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Why Timing is Everything

May 20, 2020 by Darren Dahl 2 Comments
When's the best time to start playing The Great Game of Business®? For SRC, it didn’t come down to a choice. They began playing Great Game™ back in 1983 out of desperation. It was a Hail Mary resort to save their business. They used the system to claw their way out of an 89-to-1 debt-to-equity hole. In the years since, many other companies have also turned to The Great Game of Business system as a last resort. Most of us are more open to change during tough times. What’s less common, though, is companies embracing the system during good times. Why fix something when it isn’t broken, right?
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Why Being Open-Book Matters During a Downturn

May 15, 2020 by Darren Dahl 0 Comments
A conversion with Ari Weinzweig from Zingerman’s Community of Businesses. The pandemic has hit restaurants hard across the country. Even those that have remained open by offering delivery and take-out service have seen sales—as well as profits—drop, often by a lot. There’s also the question of how to manage furloughed or laid off staff—and when to bring them back to work. Finding answers to those questions remains top of mind for Ari Weinzweig, the co-founder (with Paul Saginaw) of Zingerman’s Community of Businesses (ZCoB), a collection of what is now 11 ventures based in Ann Arbor, Michigan.  ZCoB includes an array of industries such as a deli, a bakery, a mail-order fulfillment house, a caterer, a training business (that teaches open-book management among other topics), a coffee company, a creamery, a restaurant, a candy maker, an event space, and most recently, a Korean restaurant. ZCob also includes a separate business called Zingerman’s Service Network that provides administrative services to its sister companies.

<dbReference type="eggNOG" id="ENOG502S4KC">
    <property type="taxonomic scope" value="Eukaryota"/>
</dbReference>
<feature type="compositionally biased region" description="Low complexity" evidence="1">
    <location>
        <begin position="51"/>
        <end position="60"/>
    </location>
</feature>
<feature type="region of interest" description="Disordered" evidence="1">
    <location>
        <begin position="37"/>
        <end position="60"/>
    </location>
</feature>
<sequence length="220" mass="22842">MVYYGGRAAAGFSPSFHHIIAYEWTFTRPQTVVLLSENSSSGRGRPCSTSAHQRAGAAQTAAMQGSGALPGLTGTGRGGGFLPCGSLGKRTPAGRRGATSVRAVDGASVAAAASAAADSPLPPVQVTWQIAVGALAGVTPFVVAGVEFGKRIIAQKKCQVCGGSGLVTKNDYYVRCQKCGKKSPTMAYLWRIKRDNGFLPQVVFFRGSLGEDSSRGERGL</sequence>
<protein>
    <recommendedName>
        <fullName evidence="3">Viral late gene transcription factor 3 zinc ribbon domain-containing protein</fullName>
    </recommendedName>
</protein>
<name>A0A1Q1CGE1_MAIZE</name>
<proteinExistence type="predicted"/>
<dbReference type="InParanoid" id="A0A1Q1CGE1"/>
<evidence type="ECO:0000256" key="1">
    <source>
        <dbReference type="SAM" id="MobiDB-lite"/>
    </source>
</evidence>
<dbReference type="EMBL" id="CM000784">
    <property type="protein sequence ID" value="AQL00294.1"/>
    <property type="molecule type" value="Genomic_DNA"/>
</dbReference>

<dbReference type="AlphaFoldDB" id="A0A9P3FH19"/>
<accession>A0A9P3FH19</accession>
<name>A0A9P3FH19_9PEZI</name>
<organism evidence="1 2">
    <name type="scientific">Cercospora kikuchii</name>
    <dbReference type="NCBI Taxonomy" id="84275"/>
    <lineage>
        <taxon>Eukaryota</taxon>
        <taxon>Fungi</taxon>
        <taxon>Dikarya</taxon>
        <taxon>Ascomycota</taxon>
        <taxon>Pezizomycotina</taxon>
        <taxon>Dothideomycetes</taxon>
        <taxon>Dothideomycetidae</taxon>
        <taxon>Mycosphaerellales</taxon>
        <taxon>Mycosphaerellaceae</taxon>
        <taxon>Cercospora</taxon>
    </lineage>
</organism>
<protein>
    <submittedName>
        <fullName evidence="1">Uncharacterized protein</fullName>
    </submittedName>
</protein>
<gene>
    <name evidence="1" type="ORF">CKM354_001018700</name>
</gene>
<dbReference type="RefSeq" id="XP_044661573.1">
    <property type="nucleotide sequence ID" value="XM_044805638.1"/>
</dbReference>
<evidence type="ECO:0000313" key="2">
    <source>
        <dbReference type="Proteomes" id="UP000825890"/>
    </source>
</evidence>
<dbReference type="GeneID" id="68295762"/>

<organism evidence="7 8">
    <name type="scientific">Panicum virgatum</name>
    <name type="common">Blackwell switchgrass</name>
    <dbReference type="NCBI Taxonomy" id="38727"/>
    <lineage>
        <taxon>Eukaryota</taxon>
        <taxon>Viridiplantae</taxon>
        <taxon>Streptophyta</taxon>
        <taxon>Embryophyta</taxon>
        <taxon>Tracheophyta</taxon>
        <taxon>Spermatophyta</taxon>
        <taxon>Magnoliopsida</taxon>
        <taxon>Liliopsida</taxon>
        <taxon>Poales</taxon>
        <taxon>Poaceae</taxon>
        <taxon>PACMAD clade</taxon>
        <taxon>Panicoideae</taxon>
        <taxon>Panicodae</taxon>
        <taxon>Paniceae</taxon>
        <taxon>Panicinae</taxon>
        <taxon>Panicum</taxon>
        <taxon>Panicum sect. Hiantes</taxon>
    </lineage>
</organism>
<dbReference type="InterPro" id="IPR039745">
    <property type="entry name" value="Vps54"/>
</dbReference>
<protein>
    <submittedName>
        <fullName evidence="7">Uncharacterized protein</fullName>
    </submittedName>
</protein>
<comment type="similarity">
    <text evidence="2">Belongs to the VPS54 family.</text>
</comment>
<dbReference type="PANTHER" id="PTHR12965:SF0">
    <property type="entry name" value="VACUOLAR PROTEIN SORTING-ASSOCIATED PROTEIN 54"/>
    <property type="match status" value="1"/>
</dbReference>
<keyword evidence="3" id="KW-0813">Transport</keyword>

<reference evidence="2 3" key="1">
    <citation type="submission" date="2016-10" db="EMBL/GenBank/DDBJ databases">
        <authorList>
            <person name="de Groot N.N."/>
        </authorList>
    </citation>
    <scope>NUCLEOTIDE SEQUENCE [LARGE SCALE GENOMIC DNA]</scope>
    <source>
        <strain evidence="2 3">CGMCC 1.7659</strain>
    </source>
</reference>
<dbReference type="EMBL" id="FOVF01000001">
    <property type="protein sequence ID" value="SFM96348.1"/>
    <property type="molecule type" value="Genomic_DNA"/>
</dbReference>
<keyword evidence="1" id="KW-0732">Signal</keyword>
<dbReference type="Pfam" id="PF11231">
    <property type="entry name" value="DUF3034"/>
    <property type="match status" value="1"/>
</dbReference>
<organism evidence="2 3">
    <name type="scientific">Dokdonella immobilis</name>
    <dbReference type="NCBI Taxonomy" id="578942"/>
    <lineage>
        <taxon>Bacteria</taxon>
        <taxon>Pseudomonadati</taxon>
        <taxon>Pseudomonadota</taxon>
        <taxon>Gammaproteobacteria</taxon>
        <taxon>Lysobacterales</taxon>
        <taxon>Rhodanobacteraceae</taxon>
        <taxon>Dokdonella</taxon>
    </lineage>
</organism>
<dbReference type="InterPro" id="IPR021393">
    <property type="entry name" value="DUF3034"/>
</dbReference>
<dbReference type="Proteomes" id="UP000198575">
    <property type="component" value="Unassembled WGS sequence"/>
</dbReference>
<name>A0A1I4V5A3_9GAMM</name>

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It’s Time To Reimagine Your Business

May 13, 2020 by Darren Dahl 0 Comments
The coronavirus pandemic, and the subsequent economic shutdown, has seemed to punish some businesses more than others. That’s especially true for anyone in the travel, hospitality, or restaurant industries—all of whom have been essentially shut down with the economy. For these business owners, the rescue package offered by the government—and the payroll protection program, or PPP, in particular—offered a short-term lifeline to keep companies alive and people employed.
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About The Great Game of Business

Our approach to running a company was developed to help close one of the biggest gaps in business: the gap between managers and employees. We call our open-book approach The Great Game of Business. What lies at the heart of The Game is a very simple proposition: The best, most efficient, most profitable way to operate a business is to give everybody in the company a voice in saying how the company is run and a stake in the outcome. Let us teach you how to develop a culture of ownership, where employees think, act and feel like owners.